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CMU SCS I2.2 Large Scale Information Network Processing INARC Density of Connected Component We want a metric that can measure the ‘intrinsic’ density of a component Proposed: Graph Fractal Dimension(GFD) log |E| / log |V| 41 [Leskovec+ KDD05] Number of Nodes Number of Edges Number of Edges

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CMU SCS I2.2 Large Scale Information Network Processing INARC Density of Connected Component Graph Fractal Dimension(GFD) log |E| / log |V| 42 Chain: GFD ~1 Star: GFD ~1 Bipartite Core: 1 < GFD < 2 Clique: GFD ~2

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CMU SCS I2.2 Large Scale Information Network Processing INARC Density of Connected Component 43 What are the GFDs of connected components in a large, real graph?

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CMU SCS I2.2 Large Scale Information Network Processing INARC Density of Connected Component GFDs of CCs in YahooWeb graph GFDs of CCs are slightly denser than the tree 44 Slope= 1.08 GFDs of CCs are constant on average Number of Nodes Number of Edges Number of Edges

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CMU SCS I2.2 Large Scale Information Network Processing INARC Radius of Connected Component 45 Q1.1: What does the GCC look like? Q1.2: What do the rest CC’s look like? ( What are the GFDs?)

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CMU SCS I2.2 Large Scale Information Network Processing INARC Radius of Connected Component What are the patterns of radii in connected components? A1.2: Chain-like disconnected components 46 Slope= 1.38 Core Chain Average Radius A1.1: GCC looks like a ‘kite’ Max. Radius Avg. Max.

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CMU SCS I2.2 Large Scale Information Network Processing INARC 47 Outline Problem Definition Static Patterns Evolution Patterns Model Conclusion

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CMU SCS I2.2 Large Scale Information Network Processing INARC 48 Q2: Evolution Patterns How do the connected components evolve? Do largest connected components grow with the same rate? How often does a newcomer join the disconnected components? newcomer ? ?

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CMU SCS I2.2 Large Scale Information Network Processing INARC Gelling Point Gelling Point [McGlohon+ KDD08] Diameter starts to shrink 49

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CMU SCS I2.2 Large Scale Information Network Processing INARC Growth of Connected Component GFDs of Top 3 CC’s over time 50 Before “gelling point”: GFDs of Top 3 CC’s stay constant, “tree” like. After “deviation point”: GFD of GCC takes off, becomes denser.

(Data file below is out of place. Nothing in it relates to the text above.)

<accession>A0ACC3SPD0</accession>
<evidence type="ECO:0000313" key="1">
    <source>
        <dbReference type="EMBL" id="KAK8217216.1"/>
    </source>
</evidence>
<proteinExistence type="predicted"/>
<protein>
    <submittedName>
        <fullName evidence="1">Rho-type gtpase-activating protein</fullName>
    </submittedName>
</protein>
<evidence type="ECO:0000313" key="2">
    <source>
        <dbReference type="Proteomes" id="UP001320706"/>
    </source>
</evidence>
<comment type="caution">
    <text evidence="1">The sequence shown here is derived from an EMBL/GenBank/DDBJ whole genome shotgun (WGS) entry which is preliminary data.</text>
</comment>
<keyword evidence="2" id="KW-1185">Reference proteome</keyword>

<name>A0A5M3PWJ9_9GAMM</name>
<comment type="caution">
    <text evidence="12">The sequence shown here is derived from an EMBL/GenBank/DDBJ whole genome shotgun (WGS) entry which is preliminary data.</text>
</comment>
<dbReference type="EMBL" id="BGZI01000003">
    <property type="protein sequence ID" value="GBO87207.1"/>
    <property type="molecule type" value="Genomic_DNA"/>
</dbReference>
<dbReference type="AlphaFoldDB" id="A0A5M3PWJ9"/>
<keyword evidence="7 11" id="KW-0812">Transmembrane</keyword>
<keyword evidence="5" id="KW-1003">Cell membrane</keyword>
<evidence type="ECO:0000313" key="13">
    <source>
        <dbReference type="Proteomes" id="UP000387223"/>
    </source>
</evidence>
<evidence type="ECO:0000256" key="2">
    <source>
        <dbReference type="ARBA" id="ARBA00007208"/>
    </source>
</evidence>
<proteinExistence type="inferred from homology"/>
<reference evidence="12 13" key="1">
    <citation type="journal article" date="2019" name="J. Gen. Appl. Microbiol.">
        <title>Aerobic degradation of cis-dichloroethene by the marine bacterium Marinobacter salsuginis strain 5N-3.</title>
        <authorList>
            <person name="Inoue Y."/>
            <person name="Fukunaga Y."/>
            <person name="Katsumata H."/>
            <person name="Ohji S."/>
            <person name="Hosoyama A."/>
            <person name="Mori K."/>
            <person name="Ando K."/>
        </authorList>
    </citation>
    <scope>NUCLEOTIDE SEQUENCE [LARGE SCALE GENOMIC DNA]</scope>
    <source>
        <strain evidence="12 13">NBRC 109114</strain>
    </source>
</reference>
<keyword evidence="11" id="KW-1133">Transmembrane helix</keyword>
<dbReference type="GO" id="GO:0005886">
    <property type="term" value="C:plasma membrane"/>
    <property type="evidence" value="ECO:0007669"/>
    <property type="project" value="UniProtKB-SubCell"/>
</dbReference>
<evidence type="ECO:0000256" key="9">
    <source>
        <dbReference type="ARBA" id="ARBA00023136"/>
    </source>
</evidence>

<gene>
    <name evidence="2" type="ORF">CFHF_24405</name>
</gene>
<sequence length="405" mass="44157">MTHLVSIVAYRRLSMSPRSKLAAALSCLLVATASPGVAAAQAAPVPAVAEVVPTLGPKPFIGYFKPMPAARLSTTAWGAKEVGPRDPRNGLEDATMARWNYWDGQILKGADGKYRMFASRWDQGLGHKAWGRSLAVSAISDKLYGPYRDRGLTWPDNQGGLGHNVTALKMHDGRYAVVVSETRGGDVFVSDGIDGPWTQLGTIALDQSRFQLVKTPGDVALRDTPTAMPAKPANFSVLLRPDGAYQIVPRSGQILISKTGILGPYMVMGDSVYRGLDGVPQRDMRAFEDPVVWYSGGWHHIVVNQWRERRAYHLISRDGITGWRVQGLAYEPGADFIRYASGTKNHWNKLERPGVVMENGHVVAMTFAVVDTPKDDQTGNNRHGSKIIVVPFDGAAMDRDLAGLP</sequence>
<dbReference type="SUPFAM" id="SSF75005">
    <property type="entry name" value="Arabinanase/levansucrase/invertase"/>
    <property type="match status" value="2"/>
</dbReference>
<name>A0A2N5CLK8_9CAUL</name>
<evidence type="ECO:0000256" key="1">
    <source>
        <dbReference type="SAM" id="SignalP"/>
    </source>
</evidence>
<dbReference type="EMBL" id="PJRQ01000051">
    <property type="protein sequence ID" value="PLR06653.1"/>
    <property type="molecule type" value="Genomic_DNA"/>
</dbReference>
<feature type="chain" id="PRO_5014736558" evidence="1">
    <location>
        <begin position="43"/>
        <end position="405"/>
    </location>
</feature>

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CMU SCS I2.2 Large Scale Information Network Processing INARC ‘Rebel’ Probability What are the chances that a newcomer doesn’t belong to GCC? (“rebel” prob.) 51 newcomer ? GCC DCs

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CMU SCS I2.2 Large Scale Information Network Processing INARC ‘Rebel’ Probability What are the chances that a newcomer doesn’t belong to GCC? (“rebel” prob.) 52 newcomer d: degree of a newcomer s: size (|V|) of DC But, how exactly?

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CMU SCS I2.2 Large Scale Information Network Processing INARC ‘Rebel’ Prob. power of |V| in dc ‘Rebel’ Probability 53 ‘Rebel’ Prob. exponential to the degree d: degree of a newcomer s: size (|V|) of DC

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CMU SCS I2.2 Large Scale Information Network Processing INARC 54 Outline Problem Definition Static Patterns Evolution Patterns Model Conclusion

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CMU SCS I2.2 Large Scale Information Network Processing INARC 55 Q3: Model How can we explain the static and the evolution patterns by a generative model? Modeling Goals (G1) Constant GFDs (G2) ERP (Exponential Rebel Probability) (G3) Disconnected Components

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CMU SCS I2.2 Large Scale Information Network Processing INARC CommunityConnection Model CommunityConnection model Defines a behavior of a new node joining the network 1. Chooses a host to link to. 2. Visits the neighbors Repeat the two processes! 56

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CMU SCS I2.2 Large Scale Information Network Processing INARC CommunityConnection Model How does the CommunityConnection model match reality? 57

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CMU SCS I2.2 Large Scale Information Network Processing INARC CommunityConnection Model Results (G1) Constant GFDs 58 Number of Nodes Number of Edges Number of Nodes Number of Edges

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CMU SCS I2.2 Large Scale Information Network Processing INARC CommunityConnection Model Results (G2) ERP (Exponential Rebel Probability) (G3) Disconnected Components 59 Degreelog(|V| in DC) log( Rebel Prob.) log( Rebel Prob.)

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CMU SCS I2.2 Large Scale Information Network Processing INARC 60 Outline Problem Definition Static Patterns Evolution Patterns Model Conclusion

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CMU SCS I2.2 Large Scale Information Network Processing INARC 61 Conclusion Patterns in the Connected Components Goal 1 : Static Patterns Chain-like disconnected components ‘Kite’-like GCC Goal 2 : Evolution Patterns Constant, low GFD(“density”) until the gelling point ERP (Exponential Rebel Probability) Goal 3 : Model CommunityConnection Model (matches reality)

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CMU SCS I2.2 Large Scale Information Network Processing INARC Hadoop/PEGASUS Degree Distr. Pagerank Diameter Conn. Comp Eigensolver Belief Propagation Clustering, … Future Plan 62

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CMU SCS I2.2 Large Scale Information Network Processing INARC 63 Thank you! http://www.cs.cmu.edu/~pegasus